LXV Willow Creek Ranch

Part of the coveted Willow Creek Appellation

In 2011, LXV acquired a premium wine property on the coveted Willow Creek Road in Paso Robles. We are on a phased approach to develop a tasting room, vineyard and, eventually, a state of the art winery.

  • Willow Creek Barn 1
  • LXV Outdoors
  • LXV Barn
  • LXV Party
  • LXV Wine Club Event

To book a private tour of Willow Creek Property, please call Neeta at: 805.296.1902

 

 

The Mittals regularly host their wine club members in a 95-year old eclectic barn, with a beautiful pine forest as a backdrop and LXV Wine & Indian food to complete the sensory experience!

The Golden Triangle

Located right in the middle of the Golden Triangle of Saxum, Linne Calodo, and Denner Vineyards is the future home of LXV - Willow Creek Ranch.

 

With bedrock soils from the middle and lower members of the Monterey Formation, patches of alluvial soil along streams, largely calcareous, loams to clay loams, Willow Creek appellation is the home to the creme of Paso's elite vineyards such as Saxum, Denner, Linne Calodo, and Booker.

 

With a terroir history of highly acclaimed Rhones, South West facing slopes, limestone profiles on the slopes, Linne Calodo soil in the plains, and cooler Templeton gap nights, emphasis will be on Rhone varietals. However, both Neeta and Kunal plan to carve out half an acre each for their respective passions: Sangiovese and Cabernet Franc.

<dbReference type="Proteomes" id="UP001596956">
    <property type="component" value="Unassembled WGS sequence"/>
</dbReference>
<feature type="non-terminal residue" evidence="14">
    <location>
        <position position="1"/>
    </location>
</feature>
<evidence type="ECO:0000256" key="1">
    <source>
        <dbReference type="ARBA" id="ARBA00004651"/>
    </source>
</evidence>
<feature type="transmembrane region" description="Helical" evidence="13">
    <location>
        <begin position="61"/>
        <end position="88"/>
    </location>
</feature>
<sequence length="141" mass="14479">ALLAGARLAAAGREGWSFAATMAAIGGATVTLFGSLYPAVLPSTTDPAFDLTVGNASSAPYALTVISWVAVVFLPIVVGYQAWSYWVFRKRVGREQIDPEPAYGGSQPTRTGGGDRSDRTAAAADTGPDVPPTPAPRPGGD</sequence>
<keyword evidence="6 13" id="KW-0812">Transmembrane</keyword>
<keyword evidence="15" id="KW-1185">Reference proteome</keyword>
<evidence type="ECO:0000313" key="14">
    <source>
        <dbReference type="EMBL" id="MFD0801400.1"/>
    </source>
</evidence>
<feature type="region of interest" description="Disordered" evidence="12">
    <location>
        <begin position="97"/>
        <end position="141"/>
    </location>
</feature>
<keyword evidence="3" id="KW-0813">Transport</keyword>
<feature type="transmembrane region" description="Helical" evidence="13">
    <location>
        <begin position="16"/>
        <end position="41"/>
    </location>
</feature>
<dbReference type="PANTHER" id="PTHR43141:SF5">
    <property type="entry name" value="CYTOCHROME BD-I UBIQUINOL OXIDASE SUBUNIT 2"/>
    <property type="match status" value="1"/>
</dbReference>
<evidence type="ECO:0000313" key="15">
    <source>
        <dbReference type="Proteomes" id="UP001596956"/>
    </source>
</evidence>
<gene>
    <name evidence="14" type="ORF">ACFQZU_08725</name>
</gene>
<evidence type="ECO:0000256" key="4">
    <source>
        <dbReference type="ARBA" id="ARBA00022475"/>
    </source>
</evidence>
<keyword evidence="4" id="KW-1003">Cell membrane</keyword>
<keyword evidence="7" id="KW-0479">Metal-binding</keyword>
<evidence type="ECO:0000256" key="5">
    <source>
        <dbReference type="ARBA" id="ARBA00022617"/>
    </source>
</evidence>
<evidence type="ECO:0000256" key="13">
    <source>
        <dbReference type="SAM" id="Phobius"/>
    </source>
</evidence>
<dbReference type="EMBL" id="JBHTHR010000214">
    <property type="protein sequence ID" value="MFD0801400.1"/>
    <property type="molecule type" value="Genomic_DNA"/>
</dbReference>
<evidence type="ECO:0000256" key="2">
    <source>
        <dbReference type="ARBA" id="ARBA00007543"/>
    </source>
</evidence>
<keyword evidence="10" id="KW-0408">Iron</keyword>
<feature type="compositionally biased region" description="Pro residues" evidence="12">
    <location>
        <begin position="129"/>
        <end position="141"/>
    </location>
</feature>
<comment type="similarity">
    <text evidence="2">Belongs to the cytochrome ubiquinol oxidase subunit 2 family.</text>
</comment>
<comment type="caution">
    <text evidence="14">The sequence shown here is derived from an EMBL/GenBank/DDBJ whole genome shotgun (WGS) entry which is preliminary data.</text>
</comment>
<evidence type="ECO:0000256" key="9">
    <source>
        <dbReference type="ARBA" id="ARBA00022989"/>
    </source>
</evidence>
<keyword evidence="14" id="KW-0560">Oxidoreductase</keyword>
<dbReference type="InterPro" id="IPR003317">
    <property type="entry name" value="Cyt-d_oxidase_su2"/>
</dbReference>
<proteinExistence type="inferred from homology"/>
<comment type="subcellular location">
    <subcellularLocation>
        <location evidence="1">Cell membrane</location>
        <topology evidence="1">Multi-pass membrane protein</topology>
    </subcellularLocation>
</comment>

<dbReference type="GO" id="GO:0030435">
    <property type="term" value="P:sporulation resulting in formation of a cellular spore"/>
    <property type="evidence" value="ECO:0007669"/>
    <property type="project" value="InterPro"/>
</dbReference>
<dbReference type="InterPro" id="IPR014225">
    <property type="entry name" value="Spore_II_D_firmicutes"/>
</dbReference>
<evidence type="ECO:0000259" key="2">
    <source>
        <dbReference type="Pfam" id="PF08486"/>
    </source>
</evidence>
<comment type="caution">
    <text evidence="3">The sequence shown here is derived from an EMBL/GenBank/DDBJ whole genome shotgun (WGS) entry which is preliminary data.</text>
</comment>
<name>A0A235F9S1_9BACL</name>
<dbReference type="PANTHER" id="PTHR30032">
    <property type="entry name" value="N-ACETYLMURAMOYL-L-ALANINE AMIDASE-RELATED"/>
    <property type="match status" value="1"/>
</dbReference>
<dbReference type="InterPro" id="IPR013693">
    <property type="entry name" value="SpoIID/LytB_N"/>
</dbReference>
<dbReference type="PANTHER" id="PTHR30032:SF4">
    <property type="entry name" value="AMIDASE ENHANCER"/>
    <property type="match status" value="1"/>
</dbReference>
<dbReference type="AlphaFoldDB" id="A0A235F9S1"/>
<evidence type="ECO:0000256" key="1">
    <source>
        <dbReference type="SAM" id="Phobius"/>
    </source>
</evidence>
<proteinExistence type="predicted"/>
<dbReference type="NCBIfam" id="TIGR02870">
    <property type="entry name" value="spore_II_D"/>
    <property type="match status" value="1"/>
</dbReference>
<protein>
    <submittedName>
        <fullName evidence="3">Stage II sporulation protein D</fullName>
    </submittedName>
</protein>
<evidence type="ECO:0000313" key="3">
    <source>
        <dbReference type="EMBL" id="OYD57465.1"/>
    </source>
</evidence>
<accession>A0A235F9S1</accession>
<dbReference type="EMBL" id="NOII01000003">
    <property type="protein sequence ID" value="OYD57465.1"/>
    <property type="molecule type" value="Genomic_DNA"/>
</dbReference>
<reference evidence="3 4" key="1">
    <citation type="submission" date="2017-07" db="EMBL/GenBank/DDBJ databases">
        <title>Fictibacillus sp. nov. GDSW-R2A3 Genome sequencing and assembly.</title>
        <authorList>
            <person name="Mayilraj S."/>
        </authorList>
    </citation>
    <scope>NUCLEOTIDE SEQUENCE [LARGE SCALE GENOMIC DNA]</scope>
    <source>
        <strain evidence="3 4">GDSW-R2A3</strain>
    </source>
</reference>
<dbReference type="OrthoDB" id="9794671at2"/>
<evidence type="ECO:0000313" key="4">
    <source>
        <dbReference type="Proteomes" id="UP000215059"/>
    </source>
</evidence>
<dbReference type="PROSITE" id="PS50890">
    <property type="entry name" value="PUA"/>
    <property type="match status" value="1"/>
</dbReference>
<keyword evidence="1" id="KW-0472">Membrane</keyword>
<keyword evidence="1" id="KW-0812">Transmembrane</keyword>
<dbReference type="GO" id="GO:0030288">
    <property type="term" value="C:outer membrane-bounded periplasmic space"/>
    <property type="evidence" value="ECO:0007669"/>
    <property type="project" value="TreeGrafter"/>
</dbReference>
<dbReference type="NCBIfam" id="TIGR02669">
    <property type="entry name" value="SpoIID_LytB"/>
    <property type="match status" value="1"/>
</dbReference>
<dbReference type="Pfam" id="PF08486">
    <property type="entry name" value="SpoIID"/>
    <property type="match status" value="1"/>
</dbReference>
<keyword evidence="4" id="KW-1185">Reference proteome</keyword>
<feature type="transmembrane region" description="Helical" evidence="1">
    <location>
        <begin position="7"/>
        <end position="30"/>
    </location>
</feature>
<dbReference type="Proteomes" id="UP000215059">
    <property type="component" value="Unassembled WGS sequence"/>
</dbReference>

On Paso’s westside you find huge chunks of limestone. As the limestone gets wet it becomes softer and chalkier and the roots of the vines can then push through and did deep to get to water. The limestone rock also holds heat from the 100 degree days keeping the vines warm at night when the temperatures drop to 45 degrees. This soil type is similar to that of Chateau-neuf de Pape which is what brought the Perrin Family here with the Haas family to grow Rhone varietals here in California at their Tablas Creek Winery. These Calcareous soils also have soil pH of 7.4 to 8.6 and this is not found in other areas of California. This higher pH is helpful in that it increases the availability of phosphorus and nitrogen. Calcium based soils retain water well but do not become water logged during heavy rains. High pH in calcium rich soils has been shown to help maintain acidity late in the growing season. So you can increase the hang time to get riper fruit without sacrificing acid!